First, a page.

If you've ever said to yourself, "I can't meditate," it's time to revisit the practice with a better knowledge of what it's all about. Here are meditation myths to avoid if you want to get the life-changing benefits of meditation.
Because you can't sit still, you can't meditate. Good news for people who find it difficult to sit motionless during meditation! It's fine to move around during your practice — you can correct your position, scratch an itch, or simply stretch your legs out. You don't have to be a statue to be effective. If you're in a group meditation class, try to do this silently so you don't disturb the other participants.
If your mind wanders, meditation isn't functioning. If you discovered you were having ideas while meditating, you were doing it correctly. Meditation is about honing our ability to perceive different parts of our interior experience rather than changing it. We get better at not getting caught up in our thoughts as we practice meditation. This can make us feel more in control and calmer in the long run, but the ideas don't go away.
You can't meditate because you're unsure whether you're doing it correctly. The only meditation that is incorrect or ineffective is one that is not done at all. Meditation is a simple process. You concentrate solely on one thing. It might be your breath, a mantra, a candle flame, or even counting numbers, depending on the practice. When you detect that your mind has wandered, simply return your attention to the object of your meditation.
It takes hours to meditate. Some people believe you need to meditate for hours every day and practically lock yourself up to meditate. Five-minute meditation periods can be beneficial to people. The idea is to start small and work your way up so you don't become discouraged and give up. Even the most seasoned meditator knows that some days fly by and all you have time for is 5 minutes of meditation. This is always preferable to doing nothing.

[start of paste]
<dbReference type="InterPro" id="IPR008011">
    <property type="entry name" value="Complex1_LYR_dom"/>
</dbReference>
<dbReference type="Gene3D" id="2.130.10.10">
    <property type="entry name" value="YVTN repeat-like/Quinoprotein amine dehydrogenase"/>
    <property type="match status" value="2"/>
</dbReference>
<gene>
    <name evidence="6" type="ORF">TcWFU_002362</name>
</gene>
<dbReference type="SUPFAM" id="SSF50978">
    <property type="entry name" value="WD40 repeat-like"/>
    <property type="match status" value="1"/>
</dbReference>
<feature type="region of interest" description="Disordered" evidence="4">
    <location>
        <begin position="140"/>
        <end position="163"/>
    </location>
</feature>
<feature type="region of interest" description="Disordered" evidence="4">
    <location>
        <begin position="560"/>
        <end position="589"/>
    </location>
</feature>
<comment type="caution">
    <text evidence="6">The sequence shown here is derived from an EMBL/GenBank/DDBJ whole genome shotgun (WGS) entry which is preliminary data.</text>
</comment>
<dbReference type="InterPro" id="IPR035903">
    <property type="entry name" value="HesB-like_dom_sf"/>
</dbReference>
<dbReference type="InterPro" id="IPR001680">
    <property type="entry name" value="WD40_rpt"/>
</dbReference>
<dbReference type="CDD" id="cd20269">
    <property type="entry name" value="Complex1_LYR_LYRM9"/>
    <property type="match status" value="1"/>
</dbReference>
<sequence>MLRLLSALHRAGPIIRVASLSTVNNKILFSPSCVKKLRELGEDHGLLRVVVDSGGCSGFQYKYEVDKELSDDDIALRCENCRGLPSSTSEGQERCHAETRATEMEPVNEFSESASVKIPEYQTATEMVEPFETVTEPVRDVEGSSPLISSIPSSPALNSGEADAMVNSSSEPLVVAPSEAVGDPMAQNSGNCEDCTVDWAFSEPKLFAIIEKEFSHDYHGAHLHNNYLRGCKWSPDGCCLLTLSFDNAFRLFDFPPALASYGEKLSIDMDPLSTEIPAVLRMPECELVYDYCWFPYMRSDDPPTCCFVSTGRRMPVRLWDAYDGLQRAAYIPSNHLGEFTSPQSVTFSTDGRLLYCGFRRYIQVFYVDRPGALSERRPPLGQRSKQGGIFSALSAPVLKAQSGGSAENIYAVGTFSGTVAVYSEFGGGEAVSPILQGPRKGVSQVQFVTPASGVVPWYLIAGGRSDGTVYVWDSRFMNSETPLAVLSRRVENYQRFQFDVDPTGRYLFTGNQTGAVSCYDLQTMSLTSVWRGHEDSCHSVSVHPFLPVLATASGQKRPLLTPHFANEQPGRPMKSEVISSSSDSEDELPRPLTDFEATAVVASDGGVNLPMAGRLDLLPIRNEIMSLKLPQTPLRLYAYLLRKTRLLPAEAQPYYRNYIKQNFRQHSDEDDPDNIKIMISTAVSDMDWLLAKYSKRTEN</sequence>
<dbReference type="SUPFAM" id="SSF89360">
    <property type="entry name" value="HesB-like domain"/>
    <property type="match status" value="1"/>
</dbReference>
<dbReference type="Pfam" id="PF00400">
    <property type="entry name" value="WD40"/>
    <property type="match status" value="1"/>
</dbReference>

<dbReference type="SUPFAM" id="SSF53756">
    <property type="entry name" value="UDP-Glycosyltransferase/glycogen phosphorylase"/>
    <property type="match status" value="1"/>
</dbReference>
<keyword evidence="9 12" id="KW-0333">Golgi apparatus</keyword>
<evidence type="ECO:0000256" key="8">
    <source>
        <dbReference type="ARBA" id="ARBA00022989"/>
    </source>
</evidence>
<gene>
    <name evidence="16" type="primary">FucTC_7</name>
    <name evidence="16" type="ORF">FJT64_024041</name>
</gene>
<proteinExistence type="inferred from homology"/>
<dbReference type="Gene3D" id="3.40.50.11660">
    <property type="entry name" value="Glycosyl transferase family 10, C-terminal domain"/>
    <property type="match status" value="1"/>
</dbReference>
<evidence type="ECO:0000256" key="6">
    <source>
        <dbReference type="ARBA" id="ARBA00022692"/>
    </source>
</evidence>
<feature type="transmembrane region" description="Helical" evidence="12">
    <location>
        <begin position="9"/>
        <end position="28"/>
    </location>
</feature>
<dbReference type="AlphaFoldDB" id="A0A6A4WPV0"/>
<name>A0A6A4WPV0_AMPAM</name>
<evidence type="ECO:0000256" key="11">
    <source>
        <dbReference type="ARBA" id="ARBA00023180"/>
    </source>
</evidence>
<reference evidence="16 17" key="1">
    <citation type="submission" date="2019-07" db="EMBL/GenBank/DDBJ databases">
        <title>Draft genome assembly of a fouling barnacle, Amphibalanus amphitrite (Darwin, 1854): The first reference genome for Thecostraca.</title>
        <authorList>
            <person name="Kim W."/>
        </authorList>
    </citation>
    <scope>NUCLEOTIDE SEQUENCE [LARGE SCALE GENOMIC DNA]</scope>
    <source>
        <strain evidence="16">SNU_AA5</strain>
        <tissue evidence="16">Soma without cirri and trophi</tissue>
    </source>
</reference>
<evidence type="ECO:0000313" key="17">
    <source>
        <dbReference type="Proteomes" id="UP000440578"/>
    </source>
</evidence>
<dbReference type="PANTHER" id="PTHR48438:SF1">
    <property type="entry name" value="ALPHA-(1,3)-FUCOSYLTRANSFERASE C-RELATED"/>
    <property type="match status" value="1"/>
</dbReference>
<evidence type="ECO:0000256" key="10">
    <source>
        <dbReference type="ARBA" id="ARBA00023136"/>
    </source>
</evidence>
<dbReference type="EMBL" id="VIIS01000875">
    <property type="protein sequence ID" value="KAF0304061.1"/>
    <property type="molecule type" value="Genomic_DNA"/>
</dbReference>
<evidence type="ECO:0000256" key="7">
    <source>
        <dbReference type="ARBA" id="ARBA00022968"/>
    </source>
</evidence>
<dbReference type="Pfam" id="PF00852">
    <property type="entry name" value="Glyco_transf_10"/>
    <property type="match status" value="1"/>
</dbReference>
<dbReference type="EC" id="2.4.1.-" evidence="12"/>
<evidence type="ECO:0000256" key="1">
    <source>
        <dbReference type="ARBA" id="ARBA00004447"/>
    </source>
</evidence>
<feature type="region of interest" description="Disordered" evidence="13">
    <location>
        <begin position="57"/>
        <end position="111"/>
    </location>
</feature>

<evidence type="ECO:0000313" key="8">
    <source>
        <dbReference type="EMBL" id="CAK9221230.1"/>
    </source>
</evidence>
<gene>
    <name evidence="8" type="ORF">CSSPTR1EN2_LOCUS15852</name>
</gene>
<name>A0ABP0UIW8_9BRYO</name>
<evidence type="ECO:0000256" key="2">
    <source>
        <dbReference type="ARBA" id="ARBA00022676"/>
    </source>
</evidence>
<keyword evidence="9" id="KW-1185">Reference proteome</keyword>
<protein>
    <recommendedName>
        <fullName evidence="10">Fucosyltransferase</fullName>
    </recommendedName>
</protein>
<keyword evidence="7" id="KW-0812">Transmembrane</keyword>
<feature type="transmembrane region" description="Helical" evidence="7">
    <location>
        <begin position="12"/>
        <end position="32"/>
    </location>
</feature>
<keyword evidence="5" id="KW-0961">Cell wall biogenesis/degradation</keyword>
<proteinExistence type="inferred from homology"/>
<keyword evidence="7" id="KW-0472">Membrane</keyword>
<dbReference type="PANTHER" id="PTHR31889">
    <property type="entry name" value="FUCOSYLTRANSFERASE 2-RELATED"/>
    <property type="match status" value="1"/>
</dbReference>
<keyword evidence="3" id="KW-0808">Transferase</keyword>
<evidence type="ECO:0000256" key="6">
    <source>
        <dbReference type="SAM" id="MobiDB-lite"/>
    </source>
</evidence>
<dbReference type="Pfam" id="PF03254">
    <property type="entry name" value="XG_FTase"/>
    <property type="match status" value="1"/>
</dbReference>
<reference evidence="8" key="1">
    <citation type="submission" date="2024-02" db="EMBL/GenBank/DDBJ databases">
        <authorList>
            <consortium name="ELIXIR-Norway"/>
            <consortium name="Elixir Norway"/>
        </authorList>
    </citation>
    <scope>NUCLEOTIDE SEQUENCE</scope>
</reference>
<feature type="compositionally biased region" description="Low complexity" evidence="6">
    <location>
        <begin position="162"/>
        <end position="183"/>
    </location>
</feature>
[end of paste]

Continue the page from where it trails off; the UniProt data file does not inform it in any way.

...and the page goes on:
Meditation must be spiritual or religious in nature. Meditation and religion are not interchangeable terms. While many kinds of meditation have their roots in Buddhism and Hinduism, there are now modern forms of meditation that have nothing to do with religion. Meditation is practiced by many religious groups, and the intersection of prayer and meditation is fascinating, but it is not required to believe in a god or be involved with a church or spiritual group to benefit from meditation.
Meditation is intended to help you clear your mind. Meditation is about observing the mind and attempting to gain a better understanding of its natural state through thought awareness. Mindfulness can be gained through this deeper awareness, which can be attained by a variety of techniques such as mantras, conscious breathing, body scans, or simply using a tool like a Zen garden and the repetitive motion of raking sand can help clear the mind.
To meditate, you must be given a mantra. Meditation using mantras is just one type of meditation. Many mindfulness-based meditation approaches do not require a mantra, such as Transcendental Meditation . Consider a mantra to be one of the vehicles or tools that people utilize to begin their meditation practice. Counting, being aware of what you hear around you, and even simply paying attention to your breath are all useful techniques.
Meditation is a soothing activity. It's a myth that meditation helps you feel better or calms you down. Because it may be the first time that someone sits with the unpleasantness of their inner experience, meditation might actually induce dysregulation or anxiety. They may notice things that they dislike or are afraid of. Although relaxation can occasionally be a side effect of a particular meditation, you may have noticed that your mind was wandering on some days.
With the popularity of meditation growing, it's understandable that there would be some misunderstanding. Myths, misunderstandings, and disinformation are to be expected, but it doesn't mean we can't do everything we can to correct them.